• Because I typed the encryption key in after I logged in to Windows, programs that automatically loaded and quickly needed access to the My Documents folder (which I moved to my data partition) would error out because it would not be available yet.  Note that this would not have been a problem if I encrypted the whole hard drive.  My encryption key would have been required at boot.
    • Backup programs that worked at the disk or partition level (ex: Windows Backup) could not access the encrypted partition.  I tried many suggestions but could never get around this.  I had to do a normal file backup which does not allow a bare metal restore.
    • Because it was a software solution, it was not always flawless.  I used it for seven months, and the last two months it often did not assign a drive letter to the partition.  I had to go into the program and manually reset it.

The benefit to a software solution like TrueCrypt is that it can work in your current situation.  I could encrypt a few files and put them on a USB drive, encrypt a partition or encrypt the whole disk.  I did not have to buy any special hardware or need any particular capabilities on my computer.

  • Hardware:A month ago I installed a Seagate Momentus FDE (Full Disk Encryption) drive.  This is one of a new series of drives that are self encrypting.  For years motherboards have allowed users to put passwords on hard drives. Although this provided protection from many data thieves, it really only wrote the password to the drive controller but did not affect the data itself.  Self encrypting drives use this standard to send the encryption key.  The hard drive “password” becomes the key by which all data stored on the physical platter is actually encrypted.  There are a few implications of this method:
    • Because the password is the encryption key, if you change the password, you essentially wipe the drive.  This is good for disposal.
    • The benefit to doing the encryption on the drive is that it is transparent to the operating system.  When I turn on my computer, the BIOS asks me for the drive encryption key and then unlocks it.  Whenever power is removed from the drive it is automatically locked.  My computer’s BIOS allows me to set other times it will be locked.  In my case, if I reboot or even put my computer to sleep the drive is locked.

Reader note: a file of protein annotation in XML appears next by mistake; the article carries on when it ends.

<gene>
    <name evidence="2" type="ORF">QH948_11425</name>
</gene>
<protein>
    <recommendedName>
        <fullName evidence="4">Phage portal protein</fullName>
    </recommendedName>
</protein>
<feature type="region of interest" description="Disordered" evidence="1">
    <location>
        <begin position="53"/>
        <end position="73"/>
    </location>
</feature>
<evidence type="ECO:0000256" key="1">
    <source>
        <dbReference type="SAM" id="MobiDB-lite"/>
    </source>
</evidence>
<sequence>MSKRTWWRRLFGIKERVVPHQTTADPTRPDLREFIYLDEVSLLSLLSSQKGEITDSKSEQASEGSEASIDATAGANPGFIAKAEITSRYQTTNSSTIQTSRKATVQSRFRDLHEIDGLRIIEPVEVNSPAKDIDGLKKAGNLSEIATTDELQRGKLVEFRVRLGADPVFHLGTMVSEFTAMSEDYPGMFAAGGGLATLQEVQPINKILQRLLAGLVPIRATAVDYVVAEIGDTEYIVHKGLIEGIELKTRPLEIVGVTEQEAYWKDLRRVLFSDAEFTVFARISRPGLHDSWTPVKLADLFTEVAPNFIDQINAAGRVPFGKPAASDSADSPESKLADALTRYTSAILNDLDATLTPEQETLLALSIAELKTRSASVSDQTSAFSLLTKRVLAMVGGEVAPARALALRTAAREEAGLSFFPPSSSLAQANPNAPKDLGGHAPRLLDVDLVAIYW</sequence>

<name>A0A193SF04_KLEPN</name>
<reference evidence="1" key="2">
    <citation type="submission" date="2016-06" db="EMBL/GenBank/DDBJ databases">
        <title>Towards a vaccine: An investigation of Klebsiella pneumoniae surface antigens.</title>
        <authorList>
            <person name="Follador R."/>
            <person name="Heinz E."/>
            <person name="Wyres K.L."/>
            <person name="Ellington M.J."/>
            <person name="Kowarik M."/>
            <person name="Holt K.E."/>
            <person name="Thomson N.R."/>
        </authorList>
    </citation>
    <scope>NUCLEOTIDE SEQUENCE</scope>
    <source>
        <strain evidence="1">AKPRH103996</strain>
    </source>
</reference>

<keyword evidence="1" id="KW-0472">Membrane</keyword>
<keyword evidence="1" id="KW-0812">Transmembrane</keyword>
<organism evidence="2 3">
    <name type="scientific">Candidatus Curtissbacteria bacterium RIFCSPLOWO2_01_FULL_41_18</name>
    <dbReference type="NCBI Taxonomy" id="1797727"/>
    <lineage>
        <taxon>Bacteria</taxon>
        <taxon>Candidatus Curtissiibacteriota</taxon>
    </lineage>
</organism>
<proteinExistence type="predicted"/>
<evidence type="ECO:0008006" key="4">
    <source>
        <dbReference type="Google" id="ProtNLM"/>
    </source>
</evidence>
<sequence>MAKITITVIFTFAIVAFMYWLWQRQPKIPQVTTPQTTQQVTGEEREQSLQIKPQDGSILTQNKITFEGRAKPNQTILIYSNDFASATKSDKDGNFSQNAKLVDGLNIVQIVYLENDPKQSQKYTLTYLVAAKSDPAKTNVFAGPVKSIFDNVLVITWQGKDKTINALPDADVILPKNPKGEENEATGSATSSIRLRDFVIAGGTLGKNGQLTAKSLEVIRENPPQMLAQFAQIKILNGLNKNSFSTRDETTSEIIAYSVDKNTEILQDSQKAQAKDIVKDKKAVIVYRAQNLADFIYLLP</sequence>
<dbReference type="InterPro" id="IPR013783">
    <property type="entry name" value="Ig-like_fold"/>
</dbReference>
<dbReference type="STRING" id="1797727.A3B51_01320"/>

• Because the encryption is being done at the hardware level and is transparent to the OS, it has not caused any problems with backup software.  The drive is unlocked before the operating system loads so does not affect auto loading programs or services that need data off of an encrypted volume.
    • Since the whole drive is encrypted, you cannot protect only a single volume or hide an encrypted partition.
    • Your BIOS must support it.  Because it uses the ATA standard for hard drive passwords, many Intel chipsets support them.
    • Note that other manufacturers like Hitachi and IBM are also starting production.  I paid a premium of about 30% on the purchase price of the drive, but estimations are that this technology will become so ubiquitous that all drives in a few years will come with the technology.

One final note on encryption, we have a high rate of disk drive failure in West Africa.  In almost every case that I have worked with, we have been able to plug the drive into a USB enclosure and retrieve the data before the drive completely dies.  If a drive is encrypted, it removes that possibility.  That means good backups are even more vital if you use this technology.